Then we flew 17 hours to Washington DC. We stopped in Rome to refuel and that was pretty awesome. I took that time to get Kalkidan up and moving around for a bit. It was about 9 am when we landed there, so we went to the back of the plane and got a little glimpse of Italy. I hope to see more of it one day! Once we got to DC, we had obviously missed our connecting flight, but thanks to my awesome friend Erica and my awesome husband, who I texted while we were stuck in Ethiopia, Kalkidan had a seat on the next plane to Cleveland. Somehow, someone was confused in DC, so it took a while to get me a ticket, but we got them. I had to run to our gate, which is not easy carrying a 35 pound toddler that is beyond exhausted. She refused to walk so when I would put her down, she just stood there and cried. That was the hardest part of the trip home and I'm so thankful it's over. We got to the gate with 1 minute to spare, landed in Cleveland just fine and the fam was waiting to greet us with a big sign! It was a nice little welcome home and just perfect for our scared little girl.
|From the day I went to get her from the Transition Home...November 18th.|
|The day after I picked her up forever. And her new fro. :)|
Everything is an adjustment around here, but we are figuring it out. Makayla and Addison have been bossing her around a lot and not including her as much as I thought they would. But I think that's pretty typical behavior. They really wanted her to come home, too, but now that she's here, they are trying to figure out how to include her and share life with her.
|Our first photo as a family of six!! I still can't believe this is my life. :)|
It's hard because we don't know the trauma that she has endured in her life. We know very little of her story before she came to us, none of which we will be sharing. It is her personal story so if she wants to share it when she is older, she can do that, but we won't be making that decision for her. So we don't know what triggers some of her emotions and why, which makes it difficult to try to remedy the problem.
So yeah. Life here is hard. We are getting through it day by day and literally taking it one step at a time. I think everything that we are experiencing is totally normal because having an adopted child come home is no different than having a biological child come home. I mean, it is different in some ways, like your bio kids don't have trauma that you will never know all the details of, but it's the same in that everyone needs to figure out how to get along. And life changes with each new addition to the family, no matter how they enter the family.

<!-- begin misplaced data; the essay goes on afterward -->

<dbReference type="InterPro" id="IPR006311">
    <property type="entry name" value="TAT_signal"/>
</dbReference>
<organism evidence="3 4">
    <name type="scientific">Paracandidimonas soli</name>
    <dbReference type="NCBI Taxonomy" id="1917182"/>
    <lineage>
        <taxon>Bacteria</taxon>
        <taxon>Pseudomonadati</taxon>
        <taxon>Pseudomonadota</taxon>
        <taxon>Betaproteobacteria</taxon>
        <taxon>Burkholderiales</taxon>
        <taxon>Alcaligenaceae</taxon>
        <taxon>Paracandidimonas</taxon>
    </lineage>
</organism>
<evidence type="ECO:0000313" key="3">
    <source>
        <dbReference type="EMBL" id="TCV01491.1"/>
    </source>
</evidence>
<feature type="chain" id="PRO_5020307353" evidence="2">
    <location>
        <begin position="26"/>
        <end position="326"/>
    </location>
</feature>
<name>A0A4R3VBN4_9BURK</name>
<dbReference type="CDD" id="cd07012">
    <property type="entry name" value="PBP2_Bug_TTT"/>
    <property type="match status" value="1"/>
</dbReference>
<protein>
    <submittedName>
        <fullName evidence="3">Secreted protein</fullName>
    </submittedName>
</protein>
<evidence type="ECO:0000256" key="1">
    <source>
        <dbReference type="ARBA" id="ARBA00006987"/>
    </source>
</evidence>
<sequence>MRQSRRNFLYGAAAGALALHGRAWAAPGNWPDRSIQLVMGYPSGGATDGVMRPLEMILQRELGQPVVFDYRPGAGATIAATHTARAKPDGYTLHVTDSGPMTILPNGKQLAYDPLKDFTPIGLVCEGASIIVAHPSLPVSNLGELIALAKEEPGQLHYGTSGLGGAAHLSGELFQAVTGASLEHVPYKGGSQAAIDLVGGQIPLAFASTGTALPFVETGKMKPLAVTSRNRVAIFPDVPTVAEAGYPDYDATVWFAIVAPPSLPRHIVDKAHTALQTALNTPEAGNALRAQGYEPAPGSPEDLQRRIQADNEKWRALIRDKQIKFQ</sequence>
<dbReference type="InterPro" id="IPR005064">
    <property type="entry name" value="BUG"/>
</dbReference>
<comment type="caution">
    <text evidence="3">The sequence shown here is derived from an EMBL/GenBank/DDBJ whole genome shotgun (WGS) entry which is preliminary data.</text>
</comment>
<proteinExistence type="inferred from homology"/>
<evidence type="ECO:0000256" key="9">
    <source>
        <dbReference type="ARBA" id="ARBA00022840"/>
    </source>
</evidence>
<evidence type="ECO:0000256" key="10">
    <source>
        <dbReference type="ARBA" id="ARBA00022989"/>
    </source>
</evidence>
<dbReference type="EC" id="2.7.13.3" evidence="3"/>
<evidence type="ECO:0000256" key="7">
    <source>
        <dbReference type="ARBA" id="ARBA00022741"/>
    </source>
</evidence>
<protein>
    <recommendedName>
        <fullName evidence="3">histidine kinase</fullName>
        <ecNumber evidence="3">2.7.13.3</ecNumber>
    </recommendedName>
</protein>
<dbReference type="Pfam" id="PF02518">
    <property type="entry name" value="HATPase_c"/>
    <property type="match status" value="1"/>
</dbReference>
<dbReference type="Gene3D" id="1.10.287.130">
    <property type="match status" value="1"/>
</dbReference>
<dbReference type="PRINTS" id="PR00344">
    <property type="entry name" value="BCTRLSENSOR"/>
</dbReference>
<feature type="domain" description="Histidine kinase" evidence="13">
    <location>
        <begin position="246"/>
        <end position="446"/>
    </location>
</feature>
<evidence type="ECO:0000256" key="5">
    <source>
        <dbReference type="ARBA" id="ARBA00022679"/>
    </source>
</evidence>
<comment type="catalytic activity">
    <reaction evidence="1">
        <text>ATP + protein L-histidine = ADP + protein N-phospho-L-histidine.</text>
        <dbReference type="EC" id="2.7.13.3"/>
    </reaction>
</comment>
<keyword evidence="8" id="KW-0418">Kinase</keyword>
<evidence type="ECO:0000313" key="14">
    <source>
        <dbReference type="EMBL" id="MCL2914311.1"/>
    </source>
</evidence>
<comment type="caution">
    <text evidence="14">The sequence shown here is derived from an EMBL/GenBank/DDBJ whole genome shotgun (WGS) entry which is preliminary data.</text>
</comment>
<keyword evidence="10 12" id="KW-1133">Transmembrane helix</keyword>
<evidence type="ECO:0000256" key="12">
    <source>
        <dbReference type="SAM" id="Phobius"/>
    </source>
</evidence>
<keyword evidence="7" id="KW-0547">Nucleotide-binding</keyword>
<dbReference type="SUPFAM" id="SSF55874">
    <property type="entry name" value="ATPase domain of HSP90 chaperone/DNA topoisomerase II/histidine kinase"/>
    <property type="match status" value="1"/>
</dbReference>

We have had some super sweet moments of course, too. And no matter what, the good always outweighs the bad. We press on through the bad times, pray through it all, and hope that we will all do better the next day.
Yesterday we dropped Makayla off at preschool and Kalkidan blew her a kiss and said 'Ciao!'. Then Addi said, 'Bye sissy!' and Kalkidan said, 'Bye sissy!'. It was so precious!! She also says: Mommy, Daddy, No, Thank you, Please, Ababa (Daddy in Amharic), Nay (come), Bie (eat), Ow (yes) and some other things I just can't remember right now.
|Daddy and his littles.|
Kalkidan on Dec. 4th: 34 inches and 33 1/2 pounds
Addison on Oct. 15th: 32 inches and 23 3/4 pounds
They tell me Addison is too skinny (5th percentile) and Kalkidan is too short (5th percentile) so maybe they just meet in the middle? HAHA!
That's all I can think of right now. A friend of mine posted this quote on Facebook the other day and I can't stop thinking about it. It's totally my life right now, but I wouldn't want it any other way. God is good. Always.
"Remember, one who enjoys more is bound to suffer more because he becomes very sensitive. But suffering is not bad. If you understand it rightly, suffering is a cleansing. If you understand it rightly, sadness has a depth to it which no happiness can ever have. A person who is simply happy is always superficial. A person who has not known sorrow and has not known sadness, has not known the depths. He has not touched the bottom of his being; he has remained just on the periphery. One has to move within these two banks. Within these two banks flows the river." -Osho